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Mathematics LibreTexts

4.5: Linear Congruences

  • Page ID
    25469
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    A linear congruence  in one variable \(x\) is of the  form \(ax \equiv b(mod \, m)\),  where \(a,b \in \mathbb{Z}\) and \(m \in \mathbb{Z_+}\). This form of a linear congruence has at most \(m\) solutions.

    Example \(\PageIndex{1}\)

    Solve \(x \equiv 6 ( mod \,11 ) \).

    Solution

    Possible solutions are \( 0, 1,2, \ldots, 10\). The only solution is \(6\).

    Example \(\PageIndex{2}\)

    Solve \(2x \equiv 3 ( mod \,7 ) \).

    Solution

    The only solution is \(5\).

    Example \(\PageIndex{3}\)

    Solve \(3x \equiv 1 ( mod \,8 ) \).

    Solution

    This congruence has no solution.

    Example \(\PageIndex{4}\)

    Solve \(2x \equiv 2 ( mod \,4 ) \).

    Solution

    The solutions are \(1\) and \(3\).

    The following theorems give a criterion for the solvability of \(ax \equiv b(mod \, m)\).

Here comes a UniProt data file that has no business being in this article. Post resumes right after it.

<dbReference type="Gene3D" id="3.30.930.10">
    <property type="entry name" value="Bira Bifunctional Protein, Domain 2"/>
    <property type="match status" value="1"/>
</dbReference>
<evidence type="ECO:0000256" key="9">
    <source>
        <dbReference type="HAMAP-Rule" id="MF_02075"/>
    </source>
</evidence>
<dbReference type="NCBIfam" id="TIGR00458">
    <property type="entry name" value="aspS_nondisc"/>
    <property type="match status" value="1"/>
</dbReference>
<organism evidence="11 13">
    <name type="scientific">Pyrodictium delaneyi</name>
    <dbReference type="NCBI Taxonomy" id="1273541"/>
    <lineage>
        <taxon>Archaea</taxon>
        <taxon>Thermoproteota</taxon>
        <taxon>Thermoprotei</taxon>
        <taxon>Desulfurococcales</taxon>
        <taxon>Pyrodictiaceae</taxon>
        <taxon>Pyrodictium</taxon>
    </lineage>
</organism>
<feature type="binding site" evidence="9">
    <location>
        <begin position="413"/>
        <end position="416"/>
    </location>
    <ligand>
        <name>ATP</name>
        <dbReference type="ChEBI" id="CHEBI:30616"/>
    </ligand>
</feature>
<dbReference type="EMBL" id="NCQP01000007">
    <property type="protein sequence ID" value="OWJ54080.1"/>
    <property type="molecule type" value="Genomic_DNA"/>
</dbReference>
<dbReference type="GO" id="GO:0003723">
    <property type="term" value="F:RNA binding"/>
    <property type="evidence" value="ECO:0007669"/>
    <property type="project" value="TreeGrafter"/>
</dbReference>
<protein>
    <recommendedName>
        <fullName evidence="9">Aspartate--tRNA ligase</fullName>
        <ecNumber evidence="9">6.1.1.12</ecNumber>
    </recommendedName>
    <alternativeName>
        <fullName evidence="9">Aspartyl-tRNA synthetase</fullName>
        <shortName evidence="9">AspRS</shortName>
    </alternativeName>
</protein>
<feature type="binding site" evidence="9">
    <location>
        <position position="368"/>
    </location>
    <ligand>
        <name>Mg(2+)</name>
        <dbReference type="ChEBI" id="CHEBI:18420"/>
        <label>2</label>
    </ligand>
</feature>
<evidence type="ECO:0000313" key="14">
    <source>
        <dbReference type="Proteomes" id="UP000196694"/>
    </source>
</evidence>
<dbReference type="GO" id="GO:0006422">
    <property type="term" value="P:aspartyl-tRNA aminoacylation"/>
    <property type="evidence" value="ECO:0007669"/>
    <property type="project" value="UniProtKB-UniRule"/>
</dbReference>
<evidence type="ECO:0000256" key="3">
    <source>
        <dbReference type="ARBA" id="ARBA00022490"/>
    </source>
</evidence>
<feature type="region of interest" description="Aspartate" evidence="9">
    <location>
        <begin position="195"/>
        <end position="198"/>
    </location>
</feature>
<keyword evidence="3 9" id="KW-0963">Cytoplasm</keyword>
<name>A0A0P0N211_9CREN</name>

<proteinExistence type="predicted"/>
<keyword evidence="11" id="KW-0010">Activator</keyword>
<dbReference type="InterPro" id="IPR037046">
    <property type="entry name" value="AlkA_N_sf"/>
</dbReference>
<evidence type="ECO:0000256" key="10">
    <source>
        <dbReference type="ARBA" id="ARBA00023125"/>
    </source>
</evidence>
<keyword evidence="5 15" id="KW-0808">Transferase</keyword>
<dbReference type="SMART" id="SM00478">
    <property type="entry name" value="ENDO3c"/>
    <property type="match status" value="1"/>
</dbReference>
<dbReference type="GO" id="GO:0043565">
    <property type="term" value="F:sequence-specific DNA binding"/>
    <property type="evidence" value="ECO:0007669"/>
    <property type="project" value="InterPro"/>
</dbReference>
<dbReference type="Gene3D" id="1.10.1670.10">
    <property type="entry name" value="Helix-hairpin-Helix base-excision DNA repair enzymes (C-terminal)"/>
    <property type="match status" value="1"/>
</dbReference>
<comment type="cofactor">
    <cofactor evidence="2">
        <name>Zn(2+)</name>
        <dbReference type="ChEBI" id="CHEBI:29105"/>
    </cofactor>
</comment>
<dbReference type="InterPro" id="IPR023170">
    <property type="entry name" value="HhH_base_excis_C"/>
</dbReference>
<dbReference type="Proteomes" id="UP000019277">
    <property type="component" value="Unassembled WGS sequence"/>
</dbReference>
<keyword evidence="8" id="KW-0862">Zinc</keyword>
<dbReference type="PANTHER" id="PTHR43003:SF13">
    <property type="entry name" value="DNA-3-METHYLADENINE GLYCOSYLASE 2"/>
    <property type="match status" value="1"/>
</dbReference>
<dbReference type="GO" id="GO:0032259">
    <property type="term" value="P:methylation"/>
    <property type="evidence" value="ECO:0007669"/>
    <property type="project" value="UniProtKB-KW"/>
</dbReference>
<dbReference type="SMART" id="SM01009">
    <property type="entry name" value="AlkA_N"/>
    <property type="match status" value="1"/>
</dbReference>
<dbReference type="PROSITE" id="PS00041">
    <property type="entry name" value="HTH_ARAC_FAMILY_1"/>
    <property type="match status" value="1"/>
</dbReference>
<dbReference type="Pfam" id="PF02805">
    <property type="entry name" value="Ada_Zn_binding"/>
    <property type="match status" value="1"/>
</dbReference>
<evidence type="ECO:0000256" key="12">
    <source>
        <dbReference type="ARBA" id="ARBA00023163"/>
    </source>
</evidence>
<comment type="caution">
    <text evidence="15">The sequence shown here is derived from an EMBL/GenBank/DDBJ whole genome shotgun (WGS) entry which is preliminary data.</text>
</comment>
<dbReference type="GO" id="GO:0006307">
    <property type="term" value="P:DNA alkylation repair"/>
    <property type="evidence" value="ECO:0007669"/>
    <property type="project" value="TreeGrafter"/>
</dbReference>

Theorem \(\PageIndex{1}\)

    If \(\gcd(c,m)=1\) and \(ac \equiv bc (mod\, m)\) then \(a \equiv b (mod\, m)\)

    Proof

    Add proof here and it will automatically be hidden 

    Theorem \(\PageIndex{2}\)

    If \(\gcd(a,m)=1\) then \(ax \equiv b(mod \, m)\) has a unique solution.

    Proof

    Add proof here and it will automatically be hidden 

    Theorem \(\PageIndex{3}\)

    \(ax \equiv b(mod\, m)\) has a  solution if and only if \(\gcd(a,m) |b\).

    Proof

    Add proof here and it will automatically be hidden 

    The Chinese Remainder Theorem

    Theorem \(\PageIndex{4}\)

    Let \(a, b \in \mathbb{Z}\) and \(n,m \in \mathbb{N}\) such that \(\gcd(n,m) = 1\). Then there exists \(x \in \mathbb{Z}\) such that \(x \equiv a(mod\, n)\) and \( x \equiv b(mod\, m)\). Moreover \(x\) is unique modulo \(mn\).

    Example \(\PageIndex{5}\)

    Solve \(x \equiv 2 (mod\, 3)\) and \( x \equiv 3 (mod\, 5)\).

    Solution

    Since \(x \equiv 2 (mod\, 3)\), the possible solutions are \(2, 5, 8, 11, 15, \).

    Since \(x \equiv 3 (mod\, 5)\), the possible solutions are \(3, 8, 13,\). 

     Then \(x=8\). Since any \(y\) such that \(y \equiv 8 (mod\, 15)\) are also  solutions, we have \(23, 38, \cdots\)